Signs and billboards are a common—and often undesired—sight while driving on Highway 97, west of the bridge. But West Kelowna council and the Hockeyville committee are convinced an electronic community sign at the intersection of Bartley Road and Highway 97 will be more appealing to the public. On Tuesday, West Kelowna council unanimously voted to put the $25,000 it earned from coming second in the 2012 Hockeyville competition toward the installation of an electronic highway sign in its 2013 capital budget. A final decision will be considered during budget deliberations. The Hockeyville committee brought forward three options of how it wished to see the money spent. It indicated an electronic highway sign was its top choice. A second option was to install an addition to the media gondola at Royal LePage Place and the third was to install a commercial grade wireless Internet system in the arena. Adam Less, co-chairman of West Kelowna’s Hockeyville bid, told council the committee wanted the money spent on something that benefits the entire community. “We learned Hockeyville was really nothing about hockey, it was about community and community spirit,” said Less. He suggested that along with advertising West Kelowna Warriors’ games and district announcements, the new sign could be used by

various non-profit community groups to showcase their events. The cost of the electronic sign is estimated at $125,000, which would force the district to use $100,000 from future expenditure reserves. “This money is different; it’s different because we earned it,” said Less. “A lot of people put in a lot of time and effort for no other reason than to have those bragging rights and feel like they all came together for something.” Coun. Bryden Winsby said he struggled with the sign idea because of the significant cost. “I like the concept but I’m a little nervous about us having to quadruple our Hockeyville prize to have a sign (installed),” said Winsby. He said he was also concerned the public might not be receptive to another type of billboard along the highway. He questioned whether the sign was a want or a need. “I think this is a need and it’s something that would be used far and wide throughout the community,” said Less. Early recommendations suggest the sign will be six feet high, 15 feet wide and located 15 feet above the ground. It will have the ability to display full colour text messaging and video. Mayor Doug Findlater said the sign will be a highway landmark for drivers, directing them to the arena, council chambers and Mount Boucherie Senior Secondary. “I see this as a community billboard that brings people together. I think that’s the legacy of Hockeyville—bringing people together.” wpaterson@kelownacapnews.com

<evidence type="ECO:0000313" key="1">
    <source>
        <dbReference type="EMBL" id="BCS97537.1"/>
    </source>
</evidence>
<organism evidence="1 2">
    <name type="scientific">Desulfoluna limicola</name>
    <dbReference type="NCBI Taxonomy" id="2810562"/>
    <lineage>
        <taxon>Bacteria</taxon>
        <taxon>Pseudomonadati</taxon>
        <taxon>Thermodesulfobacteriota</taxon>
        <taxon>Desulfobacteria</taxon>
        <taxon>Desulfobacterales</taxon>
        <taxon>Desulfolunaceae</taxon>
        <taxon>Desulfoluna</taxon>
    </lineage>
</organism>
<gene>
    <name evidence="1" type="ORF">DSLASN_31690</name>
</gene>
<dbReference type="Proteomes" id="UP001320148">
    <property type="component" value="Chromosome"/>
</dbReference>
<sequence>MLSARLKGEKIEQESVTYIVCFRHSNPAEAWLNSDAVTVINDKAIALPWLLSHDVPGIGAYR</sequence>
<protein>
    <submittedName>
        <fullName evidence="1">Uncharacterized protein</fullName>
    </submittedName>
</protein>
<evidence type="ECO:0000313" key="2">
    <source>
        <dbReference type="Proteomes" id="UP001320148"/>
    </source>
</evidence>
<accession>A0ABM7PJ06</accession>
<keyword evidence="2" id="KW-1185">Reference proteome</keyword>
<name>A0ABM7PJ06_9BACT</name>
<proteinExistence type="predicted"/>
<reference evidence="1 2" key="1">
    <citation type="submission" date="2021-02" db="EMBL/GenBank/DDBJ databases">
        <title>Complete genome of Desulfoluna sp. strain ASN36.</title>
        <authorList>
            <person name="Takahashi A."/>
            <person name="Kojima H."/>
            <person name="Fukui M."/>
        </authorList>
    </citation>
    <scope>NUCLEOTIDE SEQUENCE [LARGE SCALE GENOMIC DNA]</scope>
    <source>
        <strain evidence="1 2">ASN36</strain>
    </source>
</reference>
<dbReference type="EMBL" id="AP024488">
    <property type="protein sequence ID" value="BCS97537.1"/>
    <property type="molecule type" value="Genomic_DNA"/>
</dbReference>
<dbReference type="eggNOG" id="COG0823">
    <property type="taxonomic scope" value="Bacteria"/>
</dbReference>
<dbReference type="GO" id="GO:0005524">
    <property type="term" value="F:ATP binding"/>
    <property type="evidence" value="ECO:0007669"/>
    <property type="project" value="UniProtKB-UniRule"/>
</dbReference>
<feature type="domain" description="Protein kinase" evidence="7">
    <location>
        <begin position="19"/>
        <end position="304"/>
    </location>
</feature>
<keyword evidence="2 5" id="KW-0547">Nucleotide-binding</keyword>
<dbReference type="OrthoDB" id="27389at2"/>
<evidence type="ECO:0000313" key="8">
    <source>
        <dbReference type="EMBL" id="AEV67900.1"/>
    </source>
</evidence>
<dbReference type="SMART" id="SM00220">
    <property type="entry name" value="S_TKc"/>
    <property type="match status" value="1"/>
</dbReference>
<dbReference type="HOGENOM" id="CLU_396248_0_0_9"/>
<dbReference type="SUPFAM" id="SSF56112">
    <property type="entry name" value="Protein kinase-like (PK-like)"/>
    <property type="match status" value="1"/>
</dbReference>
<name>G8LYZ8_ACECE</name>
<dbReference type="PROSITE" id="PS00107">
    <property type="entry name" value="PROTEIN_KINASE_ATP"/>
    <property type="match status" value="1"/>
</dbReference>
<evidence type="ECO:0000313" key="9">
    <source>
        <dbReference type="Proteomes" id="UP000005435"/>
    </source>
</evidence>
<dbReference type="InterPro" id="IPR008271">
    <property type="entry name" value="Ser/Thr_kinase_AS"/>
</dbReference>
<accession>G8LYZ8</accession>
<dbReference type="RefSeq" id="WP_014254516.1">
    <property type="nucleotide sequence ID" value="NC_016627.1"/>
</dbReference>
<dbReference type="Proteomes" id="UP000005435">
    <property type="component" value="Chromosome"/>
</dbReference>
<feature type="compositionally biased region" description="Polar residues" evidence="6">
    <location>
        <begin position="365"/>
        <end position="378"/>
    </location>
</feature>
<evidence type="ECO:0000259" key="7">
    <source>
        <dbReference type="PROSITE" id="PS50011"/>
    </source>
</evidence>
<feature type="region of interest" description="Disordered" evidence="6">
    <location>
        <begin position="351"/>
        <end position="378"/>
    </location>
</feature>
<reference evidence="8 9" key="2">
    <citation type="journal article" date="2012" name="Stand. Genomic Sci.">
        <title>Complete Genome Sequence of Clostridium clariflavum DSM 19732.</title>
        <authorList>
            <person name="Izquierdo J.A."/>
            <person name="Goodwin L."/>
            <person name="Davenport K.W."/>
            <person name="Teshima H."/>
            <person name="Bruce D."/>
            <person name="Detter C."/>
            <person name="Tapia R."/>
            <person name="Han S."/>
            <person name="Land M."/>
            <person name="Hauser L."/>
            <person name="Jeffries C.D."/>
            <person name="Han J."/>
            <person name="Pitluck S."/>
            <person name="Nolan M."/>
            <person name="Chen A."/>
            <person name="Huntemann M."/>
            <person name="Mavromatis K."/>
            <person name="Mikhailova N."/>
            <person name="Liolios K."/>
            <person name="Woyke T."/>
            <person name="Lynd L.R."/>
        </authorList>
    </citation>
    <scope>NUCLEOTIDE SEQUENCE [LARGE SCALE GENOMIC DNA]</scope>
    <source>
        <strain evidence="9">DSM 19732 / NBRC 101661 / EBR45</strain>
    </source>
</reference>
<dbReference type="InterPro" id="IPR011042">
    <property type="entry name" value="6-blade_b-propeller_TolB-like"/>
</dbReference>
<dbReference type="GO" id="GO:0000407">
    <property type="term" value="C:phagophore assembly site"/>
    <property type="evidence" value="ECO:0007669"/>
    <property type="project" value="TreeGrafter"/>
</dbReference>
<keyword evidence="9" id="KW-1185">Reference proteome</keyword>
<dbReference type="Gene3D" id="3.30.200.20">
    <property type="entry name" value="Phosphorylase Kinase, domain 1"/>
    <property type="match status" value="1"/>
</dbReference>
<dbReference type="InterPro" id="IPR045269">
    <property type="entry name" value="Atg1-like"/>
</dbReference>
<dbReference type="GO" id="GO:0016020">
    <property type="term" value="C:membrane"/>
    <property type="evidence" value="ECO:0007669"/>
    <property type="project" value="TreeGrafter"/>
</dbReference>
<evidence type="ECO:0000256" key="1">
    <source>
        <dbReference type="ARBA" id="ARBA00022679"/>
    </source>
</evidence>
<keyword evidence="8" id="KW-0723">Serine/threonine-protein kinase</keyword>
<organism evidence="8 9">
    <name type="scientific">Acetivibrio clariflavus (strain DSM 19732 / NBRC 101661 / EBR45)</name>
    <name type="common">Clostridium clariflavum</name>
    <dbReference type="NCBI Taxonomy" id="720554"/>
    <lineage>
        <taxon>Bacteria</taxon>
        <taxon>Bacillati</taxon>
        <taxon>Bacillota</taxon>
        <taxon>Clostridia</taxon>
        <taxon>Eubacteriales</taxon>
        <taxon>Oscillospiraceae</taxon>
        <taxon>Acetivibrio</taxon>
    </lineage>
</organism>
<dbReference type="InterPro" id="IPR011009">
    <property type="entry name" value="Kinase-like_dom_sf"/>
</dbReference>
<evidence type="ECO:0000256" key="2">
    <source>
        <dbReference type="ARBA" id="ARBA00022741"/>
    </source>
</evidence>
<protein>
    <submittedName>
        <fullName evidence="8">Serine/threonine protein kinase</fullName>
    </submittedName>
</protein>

ALISTAIR WATERS/CAPITAL NEWS

HOSPITAL DEMOLITION…Work is continuing on the demolition of the Pandosy Building at Kelowna General Hospital

to make room for the new $364-million Interior Heart and Surgical Centre. While the IHSC is not slated to open until 2015, KGH is expected to announce soon it will start to offer heart surgery early next month in its existing facilities.

▼ SWITE

Penticton killer will wait years for parole Kristi Patton CONTRIBUTOR

It will be at least another seven years before the man who received a life sentence for killing a Penticton senior will be eligible for parole. “This will result in Mr. (Corey) Swite being imprisoned even beyond the period of parole ineligibility until the parole board is satisfied he can be safely released into the community,” said Justice Ian Josephson during sentencing in Kelowna Supreme Court on Friday. Swite, 20-years-old at the time of his arrest, was found guilty by a jury for first-degree murder of Olive Hill in 2009. An appeal was launched, and in June the decision was overturned because of the possible bias of jurors. During his retrial this month, Swite pleaded guilty to the lesser offence of second-degree murder. It was in the early morning hours of Aug. 3, 2006 that an intoxicated Swite entered the apartment building of the 85-year-old.